FAA officials and Boeing executives will meet in Washington, D.C., Friday to discuss a proposal that includes short- and long-term solutions to the Boeing 787 Dreamliner's apparent lithium ion battery problem, The Wall Street Journal reported Wednesday. The Journal's unnamed sources say proposed fixes for the grounded 787 fleet include things like enhanced checklists, the installation of fireproof containers around the batteries and a battery redesign. The FAA has declined comment. Other reports Wednesday stated Japanese investigators found wiring problems related to the lithium battery that caught fire aboard an ANA 787, but that U.S. investigators found no similar problems with a JAL 787 that also had a battery fire.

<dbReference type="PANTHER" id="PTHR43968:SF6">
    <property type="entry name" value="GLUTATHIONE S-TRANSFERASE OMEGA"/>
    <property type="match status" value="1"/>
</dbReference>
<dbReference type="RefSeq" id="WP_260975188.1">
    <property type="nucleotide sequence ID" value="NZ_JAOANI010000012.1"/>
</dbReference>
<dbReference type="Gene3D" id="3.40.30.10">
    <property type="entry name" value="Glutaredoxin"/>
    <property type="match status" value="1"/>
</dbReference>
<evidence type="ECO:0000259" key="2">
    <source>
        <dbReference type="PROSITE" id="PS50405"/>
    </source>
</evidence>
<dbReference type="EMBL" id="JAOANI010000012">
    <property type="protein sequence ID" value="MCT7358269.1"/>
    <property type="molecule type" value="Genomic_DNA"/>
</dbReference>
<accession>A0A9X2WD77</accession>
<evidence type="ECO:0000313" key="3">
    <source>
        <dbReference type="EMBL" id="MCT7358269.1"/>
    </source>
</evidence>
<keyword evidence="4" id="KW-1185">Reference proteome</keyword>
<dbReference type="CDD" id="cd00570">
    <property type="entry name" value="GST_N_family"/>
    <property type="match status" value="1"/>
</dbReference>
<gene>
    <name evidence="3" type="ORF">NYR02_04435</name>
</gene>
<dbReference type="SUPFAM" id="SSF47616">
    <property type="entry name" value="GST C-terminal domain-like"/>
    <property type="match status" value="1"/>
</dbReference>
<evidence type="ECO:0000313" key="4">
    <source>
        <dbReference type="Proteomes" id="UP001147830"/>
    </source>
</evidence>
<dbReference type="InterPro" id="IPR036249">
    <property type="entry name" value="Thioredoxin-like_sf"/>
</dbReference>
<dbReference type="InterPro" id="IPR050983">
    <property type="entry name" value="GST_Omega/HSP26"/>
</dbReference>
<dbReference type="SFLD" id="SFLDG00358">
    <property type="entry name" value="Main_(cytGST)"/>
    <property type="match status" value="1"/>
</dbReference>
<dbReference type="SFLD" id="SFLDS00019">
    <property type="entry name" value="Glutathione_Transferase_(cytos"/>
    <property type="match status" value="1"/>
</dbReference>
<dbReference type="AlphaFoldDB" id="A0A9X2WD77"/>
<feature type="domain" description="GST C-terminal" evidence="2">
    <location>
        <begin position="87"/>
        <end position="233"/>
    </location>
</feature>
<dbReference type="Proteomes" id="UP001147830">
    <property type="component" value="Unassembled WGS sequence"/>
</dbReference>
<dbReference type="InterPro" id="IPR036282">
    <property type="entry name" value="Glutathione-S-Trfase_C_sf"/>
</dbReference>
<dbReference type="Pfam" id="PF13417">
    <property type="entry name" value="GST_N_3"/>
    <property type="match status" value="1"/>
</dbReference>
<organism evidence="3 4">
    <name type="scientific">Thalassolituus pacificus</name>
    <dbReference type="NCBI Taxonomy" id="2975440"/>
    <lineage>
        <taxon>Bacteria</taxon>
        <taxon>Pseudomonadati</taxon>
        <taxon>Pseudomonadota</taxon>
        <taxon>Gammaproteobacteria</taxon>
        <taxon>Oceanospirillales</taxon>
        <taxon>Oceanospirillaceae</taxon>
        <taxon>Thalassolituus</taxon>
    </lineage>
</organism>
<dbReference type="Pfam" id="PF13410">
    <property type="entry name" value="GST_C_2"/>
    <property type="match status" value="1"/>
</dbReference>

Boeing has halted deliveries of the airliner while seeking an approved fix to resolve problems that caused two battery fires on the jets -- one on a JAL 787 parked at Boston's Logan airport and another that took place on an airborne ANA 787 on Jan. 16. Production of the Dreamliner is continuing. The ANA incident was soon followed by actions that grounded the entire fleet of 50 Dreamliners operated by eight carriers, worldwide. United Airlines, which operates six of the jets, says it expects its 787 fleet to remain on the ground at least through March. Carriers that had planned to rely on the jets are now being forced to seek alternatives. Meanwhile, Airbus, which had considered using lithium-ion batteries on its upcoming A350, has stated that it will incorporate heavier conventional batteries into its design. That aircraft is due for launch next year.